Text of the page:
When World War II broke out, Édith Piaf‘s career in Paris was just taking off; she had played in the play Le Bel Indifferent by Jean Cocteau (they share a birthday today) at Les Bouffes Parisiens to great acclaim. On May 9, 1940, four days before the French government abandoned Paris, she participated in a performance with Maurice Chevalier for the Red Cross. To avoid the advance of the Nazis, Piaf left Paris. But, once the armistice was signed and France was occupied and annexed, Piaf returned to Paris.
Occupied Paris was not so different from the one Piaf had left, except that she had to register with the German Propaganda Department and agree to have her lyrics reviewed, but the Nazis loved her and looked the other way. She took some risks that could have brought some serious trouble: in 1940, she recorded the song Où Sont-ils, Tous Mes Copains?, a song about French friends who went to war, and during a performance, she draped herself in the French flag. A radio show also caused problems by accidentally playing the wrong side of Piaf’s record, the 1936 song ‘Ill Is Not Distingue with the words: Me Hitler J’l have in blair (I cannot stand Hitler) and a lyric that translated as: “…the Nazis seem to forget that we were the people who slammed them in war”. She was also involved in Georges Lacombe‘s patriotic film Montmatre-Rur-Sein (1941), starring and helping to write songs for the score. In all three cases, Piaf was left alone by those nasty Nazis.
Piaf used her popularity with the Nazis to help people in trouble. When the war started, she had just started a professional partnership with Michel Emer, a Jewish musician whose song L’Aacordeoniste became one of her great successes. Piaf was able to help Emer find a way to unoccupied France, where he lived hidden until the Liberation.
She also helped the Jewish pianist Norbert Glanzberg, who became her lover. Glanzberg worked with Django Reinhardt in the mid-1930s in Paris and later became involved in The Resistance.
She helped composer Georges Auric hide until 1944, and after the Liberation, Glanzberg returned the favor by helping to secure Chevalier’s release from jail and defending actor and singer Mistinguett, at one time the highest-paid female entertainer in the world, when she and Chevalier were both tried for collaboration with the Nazis.
Piaf spent part of the war in a home owned by a brothel owner who hid Jews and members of the Resistance. The secretary of the owner of the brothel, moved into one of the rooms Piaf rented under the pretext of helping with the mail from her fans, while secretly writing letters of Resistance. Piaf held rehearsals in her flat that allowed those in hiding to hear music.
Piaf was congratulated and criticized for her performances in front of French prisoners in Germany. She went on a tour that was clandestinely part of the Resistance effort, carrying out remarkable covert operations, transforming her photographs with the prisoners into fake passport photos and preparing false papers, allowing some prisoners to escape. On the other hand, the tour also ensured Piaf’s popularity with the occupation forces and advanced her career.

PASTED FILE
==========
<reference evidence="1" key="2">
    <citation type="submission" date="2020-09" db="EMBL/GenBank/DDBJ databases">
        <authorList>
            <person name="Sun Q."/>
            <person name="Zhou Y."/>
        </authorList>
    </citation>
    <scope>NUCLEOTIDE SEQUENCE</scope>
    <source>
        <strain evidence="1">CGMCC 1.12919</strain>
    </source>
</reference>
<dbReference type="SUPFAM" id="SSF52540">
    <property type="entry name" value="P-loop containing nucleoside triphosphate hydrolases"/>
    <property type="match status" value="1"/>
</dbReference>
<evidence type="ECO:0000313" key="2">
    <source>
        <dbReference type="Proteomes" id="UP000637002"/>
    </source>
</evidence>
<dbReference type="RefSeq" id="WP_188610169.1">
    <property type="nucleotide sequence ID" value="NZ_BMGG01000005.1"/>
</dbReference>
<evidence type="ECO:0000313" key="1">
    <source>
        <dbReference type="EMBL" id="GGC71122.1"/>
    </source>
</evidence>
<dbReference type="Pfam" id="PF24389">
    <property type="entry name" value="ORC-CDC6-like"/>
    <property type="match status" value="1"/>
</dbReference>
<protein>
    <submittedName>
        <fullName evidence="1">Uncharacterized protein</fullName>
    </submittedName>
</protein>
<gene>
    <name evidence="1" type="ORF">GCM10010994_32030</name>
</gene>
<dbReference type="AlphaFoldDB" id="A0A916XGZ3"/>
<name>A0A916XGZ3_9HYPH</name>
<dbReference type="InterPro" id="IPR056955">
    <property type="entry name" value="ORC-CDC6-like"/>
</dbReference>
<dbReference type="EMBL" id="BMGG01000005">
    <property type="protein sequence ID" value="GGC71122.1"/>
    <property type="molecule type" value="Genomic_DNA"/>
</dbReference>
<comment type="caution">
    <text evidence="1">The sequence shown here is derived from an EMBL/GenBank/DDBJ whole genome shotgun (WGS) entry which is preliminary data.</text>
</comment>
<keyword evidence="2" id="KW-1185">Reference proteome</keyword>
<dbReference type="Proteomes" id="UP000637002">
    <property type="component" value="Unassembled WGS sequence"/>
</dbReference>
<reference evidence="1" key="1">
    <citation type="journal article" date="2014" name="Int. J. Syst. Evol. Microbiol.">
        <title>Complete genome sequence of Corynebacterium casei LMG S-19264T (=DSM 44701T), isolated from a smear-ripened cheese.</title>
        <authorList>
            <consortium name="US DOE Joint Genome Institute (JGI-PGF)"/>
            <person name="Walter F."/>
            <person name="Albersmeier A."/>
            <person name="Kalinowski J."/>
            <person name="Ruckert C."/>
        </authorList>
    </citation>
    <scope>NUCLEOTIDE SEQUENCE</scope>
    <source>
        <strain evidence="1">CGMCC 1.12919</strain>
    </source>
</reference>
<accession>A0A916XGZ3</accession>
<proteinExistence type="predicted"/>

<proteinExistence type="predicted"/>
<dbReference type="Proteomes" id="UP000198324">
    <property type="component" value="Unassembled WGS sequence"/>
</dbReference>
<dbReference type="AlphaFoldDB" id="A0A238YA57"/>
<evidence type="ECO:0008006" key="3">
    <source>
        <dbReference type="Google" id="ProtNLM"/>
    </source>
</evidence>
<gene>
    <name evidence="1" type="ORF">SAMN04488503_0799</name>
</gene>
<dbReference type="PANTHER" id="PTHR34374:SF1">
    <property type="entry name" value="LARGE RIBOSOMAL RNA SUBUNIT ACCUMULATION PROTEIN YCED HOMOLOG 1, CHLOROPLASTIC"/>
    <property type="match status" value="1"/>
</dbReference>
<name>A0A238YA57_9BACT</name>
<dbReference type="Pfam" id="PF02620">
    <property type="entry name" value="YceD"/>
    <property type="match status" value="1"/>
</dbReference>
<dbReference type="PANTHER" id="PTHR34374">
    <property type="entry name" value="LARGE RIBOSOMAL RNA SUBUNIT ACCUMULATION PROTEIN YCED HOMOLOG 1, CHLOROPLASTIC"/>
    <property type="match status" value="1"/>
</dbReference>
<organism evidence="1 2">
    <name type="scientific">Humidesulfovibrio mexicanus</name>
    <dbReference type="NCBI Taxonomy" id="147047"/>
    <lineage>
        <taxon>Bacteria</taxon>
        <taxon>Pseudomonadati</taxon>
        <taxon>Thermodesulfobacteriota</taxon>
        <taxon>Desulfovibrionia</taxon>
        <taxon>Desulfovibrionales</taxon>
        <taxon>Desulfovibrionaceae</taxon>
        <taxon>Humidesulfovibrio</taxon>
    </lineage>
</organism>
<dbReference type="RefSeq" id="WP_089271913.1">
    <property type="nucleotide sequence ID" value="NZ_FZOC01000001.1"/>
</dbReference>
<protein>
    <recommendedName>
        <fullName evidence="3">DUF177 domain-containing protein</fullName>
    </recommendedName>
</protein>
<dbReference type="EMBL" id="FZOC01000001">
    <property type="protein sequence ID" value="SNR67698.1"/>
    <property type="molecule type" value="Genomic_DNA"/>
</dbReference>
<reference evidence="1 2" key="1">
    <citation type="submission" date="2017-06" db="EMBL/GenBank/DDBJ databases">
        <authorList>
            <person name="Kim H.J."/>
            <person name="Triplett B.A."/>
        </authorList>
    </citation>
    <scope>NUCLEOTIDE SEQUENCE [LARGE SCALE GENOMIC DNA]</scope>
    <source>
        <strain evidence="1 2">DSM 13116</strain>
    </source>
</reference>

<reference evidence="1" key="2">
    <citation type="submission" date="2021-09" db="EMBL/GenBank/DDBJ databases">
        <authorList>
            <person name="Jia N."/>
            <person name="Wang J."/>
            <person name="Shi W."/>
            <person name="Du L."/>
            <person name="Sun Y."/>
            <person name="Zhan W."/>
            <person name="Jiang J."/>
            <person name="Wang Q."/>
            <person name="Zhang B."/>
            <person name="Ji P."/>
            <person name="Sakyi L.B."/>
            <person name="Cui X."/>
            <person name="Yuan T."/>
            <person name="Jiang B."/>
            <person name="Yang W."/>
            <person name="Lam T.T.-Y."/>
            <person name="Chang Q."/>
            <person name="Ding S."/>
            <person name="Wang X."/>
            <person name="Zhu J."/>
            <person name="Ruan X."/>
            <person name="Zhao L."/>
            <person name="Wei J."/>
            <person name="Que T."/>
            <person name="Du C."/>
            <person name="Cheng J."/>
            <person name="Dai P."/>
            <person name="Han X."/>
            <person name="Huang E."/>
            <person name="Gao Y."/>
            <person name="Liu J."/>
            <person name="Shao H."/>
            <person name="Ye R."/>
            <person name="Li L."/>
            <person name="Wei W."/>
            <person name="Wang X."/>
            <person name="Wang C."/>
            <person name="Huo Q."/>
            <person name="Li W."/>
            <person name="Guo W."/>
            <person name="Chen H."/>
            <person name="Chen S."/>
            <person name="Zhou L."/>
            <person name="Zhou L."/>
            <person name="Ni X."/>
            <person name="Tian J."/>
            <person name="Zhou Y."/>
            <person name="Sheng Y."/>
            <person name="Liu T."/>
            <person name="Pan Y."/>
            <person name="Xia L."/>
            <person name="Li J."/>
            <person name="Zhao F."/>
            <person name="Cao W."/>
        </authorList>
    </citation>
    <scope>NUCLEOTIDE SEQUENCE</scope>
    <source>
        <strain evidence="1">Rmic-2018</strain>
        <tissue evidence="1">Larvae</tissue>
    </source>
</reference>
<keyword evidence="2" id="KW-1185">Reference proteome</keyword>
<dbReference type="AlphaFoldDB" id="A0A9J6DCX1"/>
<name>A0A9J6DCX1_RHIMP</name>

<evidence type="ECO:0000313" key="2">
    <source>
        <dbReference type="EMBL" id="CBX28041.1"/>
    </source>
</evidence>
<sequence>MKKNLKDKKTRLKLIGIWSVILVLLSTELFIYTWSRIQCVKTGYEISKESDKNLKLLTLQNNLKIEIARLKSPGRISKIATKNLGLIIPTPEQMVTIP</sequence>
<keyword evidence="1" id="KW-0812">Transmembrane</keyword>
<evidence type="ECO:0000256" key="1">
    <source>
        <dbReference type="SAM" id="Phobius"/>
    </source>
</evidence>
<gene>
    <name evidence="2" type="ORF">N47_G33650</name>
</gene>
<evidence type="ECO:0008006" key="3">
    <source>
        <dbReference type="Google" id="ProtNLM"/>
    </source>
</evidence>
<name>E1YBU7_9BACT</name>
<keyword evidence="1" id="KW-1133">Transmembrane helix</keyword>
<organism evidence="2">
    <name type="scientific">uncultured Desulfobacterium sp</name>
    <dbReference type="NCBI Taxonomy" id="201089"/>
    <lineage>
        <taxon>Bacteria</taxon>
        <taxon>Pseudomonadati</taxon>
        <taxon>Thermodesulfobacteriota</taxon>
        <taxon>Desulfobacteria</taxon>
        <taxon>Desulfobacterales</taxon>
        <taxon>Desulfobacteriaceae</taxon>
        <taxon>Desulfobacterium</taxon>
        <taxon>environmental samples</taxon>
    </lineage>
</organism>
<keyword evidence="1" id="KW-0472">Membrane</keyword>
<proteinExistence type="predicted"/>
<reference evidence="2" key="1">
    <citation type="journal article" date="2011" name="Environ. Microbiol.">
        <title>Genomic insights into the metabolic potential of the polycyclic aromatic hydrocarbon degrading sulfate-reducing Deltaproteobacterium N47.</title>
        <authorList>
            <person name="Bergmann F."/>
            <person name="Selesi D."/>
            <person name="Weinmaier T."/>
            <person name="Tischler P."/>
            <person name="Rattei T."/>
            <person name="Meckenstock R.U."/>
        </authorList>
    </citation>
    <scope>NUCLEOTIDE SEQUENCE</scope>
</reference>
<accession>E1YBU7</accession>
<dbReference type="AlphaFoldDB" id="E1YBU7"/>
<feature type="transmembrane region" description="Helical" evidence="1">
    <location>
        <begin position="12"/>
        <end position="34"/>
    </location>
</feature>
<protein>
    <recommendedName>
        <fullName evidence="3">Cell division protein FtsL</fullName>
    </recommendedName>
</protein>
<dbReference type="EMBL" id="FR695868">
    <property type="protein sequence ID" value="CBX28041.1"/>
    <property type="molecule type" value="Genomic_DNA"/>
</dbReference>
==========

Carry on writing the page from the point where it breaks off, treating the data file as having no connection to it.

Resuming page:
Her career had always been her priority, and she clearly felt compassion for the Nazis, who had been her most enthusiastic fans, but she was also a dedicated Resistance fighter. Yet, according to Yves Montand, with whom she had an affair towards the end of the war, she once assisted a Resistance fighter in detonating a line of tanks carrying German soldiers to the Liberation of Paris.
She also seemed, like many others, to have been unaware of the true atrocities of war. Montand wrote that she showed a real shock and distress when seeing the first photographs of the death camps in 1945. Piaf took advantage of the war, not allowing it to encroach on her career, while still being able to help the cause. For Christmas 1944, she went on stage to perform for allied forces in Marseille.
In 1946-47, Piaf toured the United States where she took the country by storm. She befriended celebrities such as Orson Welles, Judy Garland, and Marlene Dietrich, who was a friend and lover for life.
Despite her problems, Piaf continued her career throughout the 1950s. Although she collapsed on stage several times, she also gave many stunning performances. She also continued her long string of love affairs. Even as her health failed, Piaf refused to give up on love or give up her work.
Piaf took her final bow in 1963, taken by liver failure. She was only 47 years old. She died the day before the death of her friend Cocteau. Her last words were:
“Everything you do in this life, you have to pay.”
She was denied a funeral mass by the Catholic Church because of her lifestyle. His funeral procession attracted 100,000 people in the streets of Paris. Charles Aznavour wrote that Piaf’s funeral procession was the only time since the end of the war that he saw the Parisian traffic stop completely.
Piaf always had devoted gay male fans who both admired her glamour and identified with the pathos and resilience she embodied, offering them a tough-as-nails persona they could assume during difficult times.